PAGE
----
Also, last Friday, in Ekiti State, during the burial of Mrs. Moroluke Fakoyede, mother of the secretary of the Economic and Financial Crimes Commission, Mr. Ola Olukoyede, at St. Luke’s Anglican Church, Ikere-Ekiti, Osinbajo said there were saboteurs and fifth columnists working against government’s plan to develop the country.
Regardless, possible replacements for Osinbajo are being assessed and top on the list are two candidates from the South West. The vice president is from the South West (Ogun State) and is also a pastor of the Redeemed Christian Church of God. In shopping for his replacement, two Christians are being considered, with a serving governor in the region topping the list, as at last Wednesday.
A former governor from the South West was also considered but was knocked off the list because of the need to ensure “religion balancing.” Meanwhile, another source in the Federal Capital Territory said the allegations against Osinbajo were all about political permutations ahead of the 2023 presidential election.
He said despite being the highest ranking South West politically-exposed person in the ruling government now, and since “he does not control any political bloc in the region, there is need for realignment of forces hitherto deployed in the region,” in previous elections for the All Progressives Congress (APC), as an ally of the North. “Osinbajo has no political base in Yorubaland. The recent ministerial, board appointments from the region went through another ally who is now a big player in Abuja. The young Turks from the South West are ready to go into a new alliance with the North,” he said.
To gain foothold, if and when Osinbajo is removed, the new political realignment would see the new leaders paving the way for a northern presidential candidate in the APC and the People’s Democratic Party.
A source who was privy to the plan explained: “The North will present candidates for the presidency in APC and PDP. The South West is automatically ruled out because Osinbajo has been elected twice now, with Buhari. The South East and the South South are now the beautiful brides for Vice President.”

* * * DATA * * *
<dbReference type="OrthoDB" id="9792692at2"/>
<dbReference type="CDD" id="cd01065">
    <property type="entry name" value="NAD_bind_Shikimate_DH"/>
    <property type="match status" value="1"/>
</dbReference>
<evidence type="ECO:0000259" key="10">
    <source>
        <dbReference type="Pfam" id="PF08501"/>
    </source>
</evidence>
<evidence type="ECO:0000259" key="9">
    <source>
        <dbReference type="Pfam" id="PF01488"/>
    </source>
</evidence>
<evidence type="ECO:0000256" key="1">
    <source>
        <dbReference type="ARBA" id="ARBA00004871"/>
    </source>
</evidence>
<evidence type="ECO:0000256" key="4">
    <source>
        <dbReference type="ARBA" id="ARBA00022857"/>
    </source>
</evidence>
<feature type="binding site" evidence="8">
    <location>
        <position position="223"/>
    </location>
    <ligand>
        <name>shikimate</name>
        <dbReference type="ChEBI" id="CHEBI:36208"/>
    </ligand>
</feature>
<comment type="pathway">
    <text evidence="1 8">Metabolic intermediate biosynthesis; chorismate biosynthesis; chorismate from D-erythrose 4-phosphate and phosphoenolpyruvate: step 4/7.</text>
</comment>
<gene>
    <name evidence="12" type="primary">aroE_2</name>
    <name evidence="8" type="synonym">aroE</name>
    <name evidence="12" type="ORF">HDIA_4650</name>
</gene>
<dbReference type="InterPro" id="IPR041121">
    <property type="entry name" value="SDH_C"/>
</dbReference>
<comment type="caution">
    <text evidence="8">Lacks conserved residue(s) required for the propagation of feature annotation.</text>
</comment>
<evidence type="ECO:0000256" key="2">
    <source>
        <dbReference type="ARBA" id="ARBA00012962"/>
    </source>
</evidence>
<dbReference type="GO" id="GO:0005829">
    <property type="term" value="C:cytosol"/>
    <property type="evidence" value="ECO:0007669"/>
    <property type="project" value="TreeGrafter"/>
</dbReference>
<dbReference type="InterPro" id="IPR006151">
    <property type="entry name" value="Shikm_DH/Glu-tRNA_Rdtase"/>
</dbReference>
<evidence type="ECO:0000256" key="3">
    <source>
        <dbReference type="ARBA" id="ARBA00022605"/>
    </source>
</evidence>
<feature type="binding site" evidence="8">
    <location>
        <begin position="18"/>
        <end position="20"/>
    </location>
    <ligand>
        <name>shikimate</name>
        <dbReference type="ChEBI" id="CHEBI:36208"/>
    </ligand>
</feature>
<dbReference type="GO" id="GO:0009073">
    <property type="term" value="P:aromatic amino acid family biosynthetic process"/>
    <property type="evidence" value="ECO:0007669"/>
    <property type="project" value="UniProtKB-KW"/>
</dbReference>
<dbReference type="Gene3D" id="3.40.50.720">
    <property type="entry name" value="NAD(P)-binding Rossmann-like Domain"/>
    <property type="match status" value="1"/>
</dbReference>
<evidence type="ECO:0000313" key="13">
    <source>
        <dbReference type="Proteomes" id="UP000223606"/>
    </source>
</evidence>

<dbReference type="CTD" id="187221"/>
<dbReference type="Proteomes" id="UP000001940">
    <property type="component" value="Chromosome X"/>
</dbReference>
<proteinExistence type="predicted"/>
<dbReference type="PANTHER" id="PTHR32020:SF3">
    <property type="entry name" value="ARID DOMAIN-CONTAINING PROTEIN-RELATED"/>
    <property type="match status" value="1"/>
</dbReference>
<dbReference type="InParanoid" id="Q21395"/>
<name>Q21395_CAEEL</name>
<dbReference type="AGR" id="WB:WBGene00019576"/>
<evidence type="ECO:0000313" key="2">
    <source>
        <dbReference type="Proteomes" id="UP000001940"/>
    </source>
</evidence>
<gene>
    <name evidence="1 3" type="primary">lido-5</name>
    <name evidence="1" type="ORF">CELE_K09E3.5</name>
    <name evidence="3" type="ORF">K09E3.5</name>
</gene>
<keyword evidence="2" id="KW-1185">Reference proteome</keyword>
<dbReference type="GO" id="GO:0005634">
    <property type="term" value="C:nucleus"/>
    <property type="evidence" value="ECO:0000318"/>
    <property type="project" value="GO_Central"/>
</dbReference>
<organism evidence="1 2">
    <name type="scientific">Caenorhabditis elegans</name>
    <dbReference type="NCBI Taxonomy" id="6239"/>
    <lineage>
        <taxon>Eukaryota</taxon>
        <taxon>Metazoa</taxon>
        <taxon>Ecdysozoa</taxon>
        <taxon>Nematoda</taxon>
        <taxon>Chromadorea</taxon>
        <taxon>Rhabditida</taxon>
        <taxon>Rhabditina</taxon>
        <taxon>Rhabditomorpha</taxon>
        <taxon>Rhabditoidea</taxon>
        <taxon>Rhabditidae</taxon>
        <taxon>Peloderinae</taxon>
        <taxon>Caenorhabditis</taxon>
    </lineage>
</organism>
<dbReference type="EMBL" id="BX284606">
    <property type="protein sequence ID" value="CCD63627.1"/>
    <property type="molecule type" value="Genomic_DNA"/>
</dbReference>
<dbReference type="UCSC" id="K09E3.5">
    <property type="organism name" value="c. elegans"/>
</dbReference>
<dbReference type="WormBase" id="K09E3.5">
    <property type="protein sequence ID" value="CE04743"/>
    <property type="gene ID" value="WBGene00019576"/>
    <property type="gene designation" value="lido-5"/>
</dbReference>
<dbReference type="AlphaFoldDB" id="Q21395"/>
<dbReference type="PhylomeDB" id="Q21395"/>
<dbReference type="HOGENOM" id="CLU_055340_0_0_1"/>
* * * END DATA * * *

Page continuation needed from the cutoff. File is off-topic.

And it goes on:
A former governor further explained why the North will present candidates in APC and PDP. “In arriving as to why the North should be allowed to contest for the Presidency in 2023, let us go back to 1999. “The South West had its constitutional eight years with former President Olusegun Obasanjo. In the spirit of balance and rotation, the presidency moved to the North. “Now, in 2007, it was the turn of the North, with late President Umaru Musa’Yar’Adua, who did not complete his four-year tenure before he died in May 2010. “If he had lived, he would have had the right of first refusal in 2011. His first four-year tenure was completed by his deputy then (Dr. Goodluck Jonathan.), who went on to contest in 2011 and left in 2015.
“The eight years of the North was not completed because the South South took it, having jettisoned an earlier agreement. “Now, it would only be fair if you allow the North have another shot at the presidency. “Besides, the 2019 general election has shown the underbelly of the South West. “Lagos, which had the highest number of voters, going into the general election, could not even muster 1 million votes for Mr. President; yet, Borno that was even bombed on the day of election, saw people trooping out to vote for APC overwhelmingly. Kano lived up to its billing by giving APC more votes than Lagos. “So, in terms of comparative advantage, if APC is to continue at the centre, it’s best to have a presidential candidate from the North and balance it with a vice president from the South East since South South has ruled before. The rotation principle can be applied after 2027 and not before,” he argued.